Discussion in 'PatsFans.com - Patriots Fan Forum' started by p8ryts, Nov 25, 2019.
I must be on the wrong part of Twitter as I don't recall seeing that word
Could be alliteration with the word 'litter', as in 'littering the web'; 'littering your mind'
More fun examples:
"A good cook could cook as much cookies as a good cook who could cook cookies."
"I saw a saw that could out saw any other saw I ever saw."
Say either of these ten times fast, and you probably still will not be able to see who wins Sunday night because the Pats' and Texans' uniforms are virtually identical.
OK I forgot what we were talking about.
Oh yeah! Mike, right.
"Yeah, I remember that. You need to set the edge faster next time."
While we are at it...
I normally visit ESPNBoston.com/patriots via a link....
And for the last 3 weeks the article at the top has been, "Tom Brady praises exceptional Hamilton ahead of sixth title"....WTF?
I challenge you to go back and re-read your post and my response
You'll see that "WTF" refers to your claim that half the posts on twitter are using the word "literally", while you were also claiming that it's not a popular word.
Six titles is pretty impressive. Not sure why you have such a big issue with it.
I have a friend named Lee. He always litters. I call him Litter-Lee.
The fact that "figurative" and "literal" are diametric opposites might be the reason.
How many other examples of these types of contradictory terms being interchangeable are there? Slang terms like "bad" or "nasty" are close, bit not quite there because they are specific compliments and not diametric opposites. They're also used intentionally, whereas literally-as-figurative seems to be borne out of obliviousness.
So, yes, this particular word being used figuratively is ridiculous, and justifiably irksome.
So literally is the only word that can't be used figuratively?
It's not a good idea to speak figuratively while using a word that means you aren't speaking figuratively.
Here's my question for you, what exactly are you being figurative about? It's not like "literal" is an adjective that is stretched to hyperbole to make a colorful point, or a verb that helps personify something. Nor is it sarcasm or wit in using a word out of place.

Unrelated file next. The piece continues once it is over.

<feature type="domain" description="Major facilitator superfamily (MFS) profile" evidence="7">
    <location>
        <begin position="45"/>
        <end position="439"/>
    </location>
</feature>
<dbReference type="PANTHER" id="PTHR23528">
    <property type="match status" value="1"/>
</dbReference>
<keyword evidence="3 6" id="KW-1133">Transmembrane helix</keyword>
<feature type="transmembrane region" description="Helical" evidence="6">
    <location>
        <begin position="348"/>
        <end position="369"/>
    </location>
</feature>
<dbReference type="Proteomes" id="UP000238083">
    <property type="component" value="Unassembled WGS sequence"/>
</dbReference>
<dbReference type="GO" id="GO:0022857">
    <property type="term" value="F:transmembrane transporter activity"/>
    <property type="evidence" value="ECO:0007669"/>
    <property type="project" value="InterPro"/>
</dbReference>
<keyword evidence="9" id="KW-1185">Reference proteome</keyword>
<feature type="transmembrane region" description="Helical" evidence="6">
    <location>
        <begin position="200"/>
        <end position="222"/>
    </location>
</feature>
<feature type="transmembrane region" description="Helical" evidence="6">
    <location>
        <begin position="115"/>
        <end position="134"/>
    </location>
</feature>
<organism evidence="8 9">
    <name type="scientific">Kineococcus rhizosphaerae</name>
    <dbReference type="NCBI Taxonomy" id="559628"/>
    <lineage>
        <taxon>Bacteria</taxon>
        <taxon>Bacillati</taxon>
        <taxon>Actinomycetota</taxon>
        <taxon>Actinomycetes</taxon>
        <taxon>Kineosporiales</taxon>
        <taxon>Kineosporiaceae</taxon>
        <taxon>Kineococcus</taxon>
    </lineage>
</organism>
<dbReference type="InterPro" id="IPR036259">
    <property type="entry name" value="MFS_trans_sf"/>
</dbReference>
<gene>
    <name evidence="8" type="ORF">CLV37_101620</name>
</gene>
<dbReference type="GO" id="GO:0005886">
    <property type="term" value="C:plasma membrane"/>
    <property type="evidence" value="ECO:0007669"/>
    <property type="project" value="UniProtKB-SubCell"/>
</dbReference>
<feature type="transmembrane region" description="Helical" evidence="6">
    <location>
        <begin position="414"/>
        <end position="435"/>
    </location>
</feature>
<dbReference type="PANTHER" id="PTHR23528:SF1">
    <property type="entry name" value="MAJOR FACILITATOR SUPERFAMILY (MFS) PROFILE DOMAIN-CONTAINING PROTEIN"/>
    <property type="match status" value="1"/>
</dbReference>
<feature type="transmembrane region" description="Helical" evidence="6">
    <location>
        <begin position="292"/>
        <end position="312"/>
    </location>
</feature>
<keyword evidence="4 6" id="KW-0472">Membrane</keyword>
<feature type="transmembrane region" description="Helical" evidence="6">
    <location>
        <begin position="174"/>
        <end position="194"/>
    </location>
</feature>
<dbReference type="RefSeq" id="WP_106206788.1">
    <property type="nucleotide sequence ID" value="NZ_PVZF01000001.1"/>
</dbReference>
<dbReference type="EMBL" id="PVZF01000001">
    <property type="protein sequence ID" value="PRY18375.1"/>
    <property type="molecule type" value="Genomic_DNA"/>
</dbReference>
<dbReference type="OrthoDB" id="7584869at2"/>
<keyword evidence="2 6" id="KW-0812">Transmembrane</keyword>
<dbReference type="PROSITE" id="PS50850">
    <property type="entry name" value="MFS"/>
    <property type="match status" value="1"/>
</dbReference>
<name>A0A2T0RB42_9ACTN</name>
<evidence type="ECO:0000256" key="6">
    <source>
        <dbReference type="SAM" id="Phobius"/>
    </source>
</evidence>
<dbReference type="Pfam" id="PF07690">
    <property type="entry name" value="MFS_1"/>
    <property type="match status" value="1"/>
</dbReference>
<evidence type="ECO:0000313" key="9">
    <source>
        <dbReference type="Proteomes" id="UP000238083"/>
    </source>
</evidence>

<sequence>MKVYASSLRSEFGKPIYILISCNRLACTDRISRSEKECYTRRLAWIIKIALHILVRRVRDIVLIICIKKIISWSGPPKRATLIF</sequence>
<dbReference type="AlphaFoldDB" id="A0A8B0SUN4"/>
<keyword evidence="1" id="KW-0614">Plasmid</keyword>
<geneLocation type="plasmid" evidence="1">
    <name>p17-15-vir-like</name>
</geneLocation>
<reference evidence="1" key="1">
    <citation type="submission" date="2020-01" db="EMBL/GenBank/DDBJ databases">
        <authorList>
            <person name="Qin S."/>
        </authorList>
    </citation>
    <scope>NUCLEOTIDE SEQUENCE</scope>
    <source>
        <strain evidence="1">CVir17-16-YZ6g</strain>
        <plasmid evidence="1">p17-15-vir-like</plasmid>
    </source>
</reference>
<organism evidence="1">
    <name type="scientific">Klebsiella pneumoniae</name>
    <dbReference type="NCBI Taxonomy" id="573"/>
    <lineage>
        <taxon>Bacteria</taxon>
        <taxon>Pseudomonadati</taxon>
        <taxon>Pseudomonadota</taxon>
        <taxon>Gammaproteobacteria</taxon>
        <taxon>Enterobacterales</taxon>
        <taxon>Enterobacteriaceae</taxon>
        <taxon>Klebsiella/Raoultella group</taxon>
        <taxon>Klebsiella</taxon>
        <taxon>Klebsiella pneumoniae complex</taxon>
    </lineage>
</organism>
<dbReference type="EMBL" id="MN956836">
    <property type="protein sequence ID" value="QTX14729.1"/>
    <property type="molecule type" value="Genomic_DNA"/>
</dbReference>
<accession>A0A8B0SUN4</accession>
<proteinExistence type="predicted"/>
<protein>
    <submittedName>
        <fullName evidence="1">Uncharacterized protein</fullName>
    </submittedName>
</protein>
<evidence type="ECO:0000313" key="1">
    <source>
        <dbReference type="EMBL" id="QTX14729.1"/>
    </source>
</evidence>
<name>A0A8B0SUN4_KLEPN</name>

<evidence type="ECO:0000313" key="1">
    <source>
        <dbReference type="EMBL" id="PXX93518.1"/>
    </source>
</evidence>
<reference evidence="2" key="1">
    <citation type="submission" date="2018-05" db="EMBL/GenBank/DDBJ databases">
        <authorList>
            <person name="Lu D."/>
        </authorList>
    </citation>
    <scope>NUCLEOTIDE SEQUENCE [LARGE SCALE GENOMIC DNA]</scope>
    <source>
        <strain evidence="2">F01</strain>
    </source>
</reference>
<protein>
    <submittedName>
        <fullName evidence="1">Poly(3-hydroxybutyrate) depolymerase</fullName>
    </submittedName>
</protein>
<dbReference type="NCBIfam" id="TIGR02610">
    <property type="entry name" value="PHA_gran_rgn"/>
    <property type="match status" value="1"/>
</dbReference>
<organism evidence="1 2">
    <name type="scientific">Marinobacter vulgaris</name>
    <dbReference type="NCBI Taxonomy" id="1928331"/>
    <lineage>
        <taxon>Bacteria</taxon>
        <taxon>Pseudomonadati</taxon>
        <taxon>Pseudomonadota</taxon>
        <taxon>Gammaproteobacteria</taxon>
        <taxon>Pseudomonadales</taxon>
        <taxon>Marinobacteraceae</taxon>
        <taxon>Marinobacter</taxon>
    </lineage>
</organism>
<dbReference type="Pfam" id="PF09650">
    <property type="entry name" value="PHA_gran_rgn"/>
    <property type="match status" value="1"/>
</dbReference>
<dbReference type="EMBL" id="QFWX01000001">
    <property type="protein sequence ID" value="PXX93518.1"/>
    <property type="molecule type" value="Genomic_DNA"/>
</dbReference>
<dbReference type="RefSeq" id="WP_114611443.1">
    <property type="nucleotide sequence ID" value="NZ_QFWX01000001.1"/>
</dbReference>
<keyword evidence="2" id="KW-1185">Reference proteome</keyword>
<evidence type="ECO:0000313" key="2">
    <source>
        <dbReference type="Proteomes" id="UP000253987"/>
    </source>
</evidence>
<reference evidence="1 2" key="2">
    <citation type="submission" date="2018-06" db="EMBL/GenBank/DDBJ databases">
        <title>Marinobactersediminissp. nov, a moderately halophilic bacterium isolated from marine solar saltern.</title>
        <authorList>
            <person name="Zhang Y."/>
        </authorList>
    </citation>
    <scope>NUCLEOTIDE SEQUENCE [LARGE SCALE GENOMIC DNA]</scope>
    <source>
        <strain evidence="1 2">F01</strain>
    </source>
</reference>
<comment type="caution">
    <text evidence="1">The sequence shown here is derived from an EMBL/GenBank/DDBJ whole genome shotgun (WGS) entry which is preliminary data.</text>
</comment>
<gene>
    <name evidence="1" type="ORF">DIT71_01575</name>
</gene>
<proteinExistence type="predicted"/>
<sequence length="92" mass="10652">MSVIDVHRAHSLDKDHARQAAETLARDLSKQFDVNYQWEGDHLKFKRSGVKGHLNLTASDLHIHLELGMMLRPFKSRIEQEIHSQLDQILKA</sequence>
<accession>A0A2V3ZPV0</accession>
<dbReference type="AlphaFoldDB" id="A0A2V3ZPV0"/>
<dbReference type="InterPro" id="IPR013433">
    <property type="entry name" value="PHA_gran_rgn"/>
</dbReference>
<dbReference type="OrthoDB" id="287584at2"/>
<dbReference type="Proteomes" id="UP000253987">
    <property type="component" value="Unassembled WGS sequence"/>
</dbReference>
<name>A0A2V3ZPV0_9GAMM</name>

So what is figurative rather than simple error?
LOL, it's annoying to have scroll down past that story every time I go to ESPNBoston.com/patriots....
I seem to remember during Deflategate, Reiss took to his personal blog to say that he "had no control over what ESPN put on that page" when Mort's B.S. info was all over the news...
Figurative language just means use of words or phrases that depart from conventional meaning to convey something more complicated. Despite the elementary school laundry list of types of figurative language, there's no strict definition of how figurative language has to be structured or operate in order to work. (Indeed, such a requirement would be contra the whole point of figurative language.)
The word "literally" in a figurative sense usually heightens whatever it modifies - in an ironic way, to some degree. Given that a lot of people use it, one imagines it has linguistic value.
Not sure if I believe all this. How many degrees do you have? Have you ever published in a top ten literary journal as rated by the New Yorker?
I met Joyce Carol Oates once, handed her my short story, and - this is totally true - she personally told me, "Did you fart or was that someone else?"
Now that’s a story worth bragging about!
She’s been known to recognize genius immediately.
I never said there was, just that this particular use of the word is pretty stupid, given that it unintentionally employs the exact opposite definition. You also give people too much credit in assuming ironic usage.
As an example, when someone uses "nasty/filthy" as a compliment, they do so knowing full well that the word is usually less positive. I challenge you to find a single example of someone knowingly using "literal" as "figurative" who wasn't specifically referencing the backwards usage.
There isn't any figurative intent here; it's a grammatical error and nothing more.
Sure, it adds emphasis. It does so erroneously, but that's the reason behind the usage.
I fully understand that language is fluid and usages lead definitions as much as the reverse. At the same time, there is such a thing as a pervasive error. Are you fine with changing the definition of "of" to accommodate a "could of (have)" usage, for example?
Literally not a grammatical error.
Fwiw, I cleaned up the language above.
Is this supposed to be a response to my challenge? If so, you aren't rebutting my point, you are making it.
Separate names with a comma.